As new legislation comes into immediate effect to help companies avoid bankruptcy, and prompts lawyers to review finance agreements currently under negotiation, the potential of loan refinancing is now firmly under the spotlight.
With the recent introduction of new legislation in Spain to help companies reschedule their debts ahead of a formal bankruptcy process, lawyers across the country are hopeful that the implications for companies, banks and creditors could be that loan refinancing is used as a key tool to aid economic growth. “The main message is that companies will now have a better chance to get to an arrangement with their creditors than they did before,” says Antonio Navarro, Finance Partner at Broseta in Madrid. He adds that the 2011 reform on Spanish Insolvency Act, while an improvement on the first reform of 2009 (which had no rules at all for pre-insolvency procedures, with every agreement governed by general contract), failed to either fully acknowledge the complexity from all sides of the process, or provide strong incentives for the parties to get a refinancing agreement in place before getting to the point of a formal bankruptcy.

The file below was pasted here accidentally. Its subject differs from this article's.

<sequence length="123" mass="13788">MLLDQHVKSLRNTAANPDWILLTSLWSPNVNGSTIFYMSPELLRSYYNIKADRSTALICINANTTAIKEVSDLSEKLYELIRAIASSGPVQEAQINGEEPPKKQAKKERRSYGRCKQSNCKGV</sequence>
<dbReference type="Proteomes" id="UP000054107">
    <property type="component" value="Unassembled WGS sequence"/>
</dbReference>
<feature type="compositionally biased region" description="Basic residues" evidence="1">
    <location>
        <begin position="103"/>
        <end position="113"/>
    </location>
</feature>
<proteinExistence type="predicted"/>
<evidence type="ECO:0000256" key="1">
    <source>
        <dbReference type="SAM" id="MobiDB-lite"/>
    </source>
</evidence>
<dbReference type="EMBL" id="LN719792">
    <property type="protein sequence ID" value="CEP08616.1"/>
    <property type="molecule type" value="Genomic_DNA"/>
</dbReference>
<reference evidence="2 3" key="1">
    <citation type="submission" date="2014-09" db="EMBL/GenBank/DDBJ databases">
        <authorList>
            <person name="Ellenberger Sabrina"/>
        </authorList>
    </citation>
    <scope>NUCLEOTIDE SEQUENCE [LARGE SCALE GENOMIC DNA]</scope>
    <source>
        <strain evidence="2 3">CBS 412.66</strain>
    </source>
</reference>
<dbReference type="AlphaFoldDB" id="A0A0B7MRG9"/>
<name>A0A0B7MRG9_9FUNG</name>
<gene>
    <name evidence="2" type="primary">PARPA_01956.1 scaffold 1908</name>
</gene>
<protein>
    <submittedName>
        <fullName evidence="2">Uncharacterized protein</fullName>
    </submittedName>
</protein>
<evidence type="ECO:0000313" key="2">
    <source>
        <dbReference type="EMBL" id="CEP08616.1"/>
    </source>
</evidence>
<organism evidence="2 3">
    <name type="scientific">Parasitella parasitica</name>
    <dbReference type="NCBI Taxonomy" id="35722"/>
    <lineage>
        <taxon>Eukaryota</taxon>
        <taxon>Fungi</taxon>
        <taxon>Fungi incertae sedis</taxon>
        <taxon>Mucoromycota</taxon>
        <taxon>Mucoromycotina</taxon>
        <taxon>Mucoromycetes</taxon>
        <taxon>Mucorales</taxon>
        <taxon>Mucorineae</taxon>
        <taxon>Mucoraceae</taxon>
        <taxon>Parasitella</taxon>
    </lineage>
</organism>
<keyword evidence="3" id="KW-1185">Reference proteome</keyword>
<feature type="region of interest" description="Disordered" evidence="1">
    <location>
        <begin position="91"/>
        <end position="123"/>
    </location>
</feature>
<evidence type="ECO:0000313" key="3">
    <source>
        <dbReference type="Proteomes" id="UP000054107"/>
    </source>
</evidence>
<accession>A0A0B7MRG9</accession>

The new rules are designed to make loan refinancing easier, by making it harder for small creditors to veto deals, and creating a mechanism for creditors to be able to write off part of a borrower’s debt, as well as providing incentives for banks regarding the provisions they would normally make concerning bad debt. “In ensuring that each stakeholder will get something positive out of it, different solutions will be able to be arranged, such as creditors becoming shareholders,” explains Navarro. “And while you’ll have to look around and establish a negotiating strategy that may have to be reviewed as the negotiation process goes on, by making refinancing situations more complex, they have the potential to be more powerful as well.”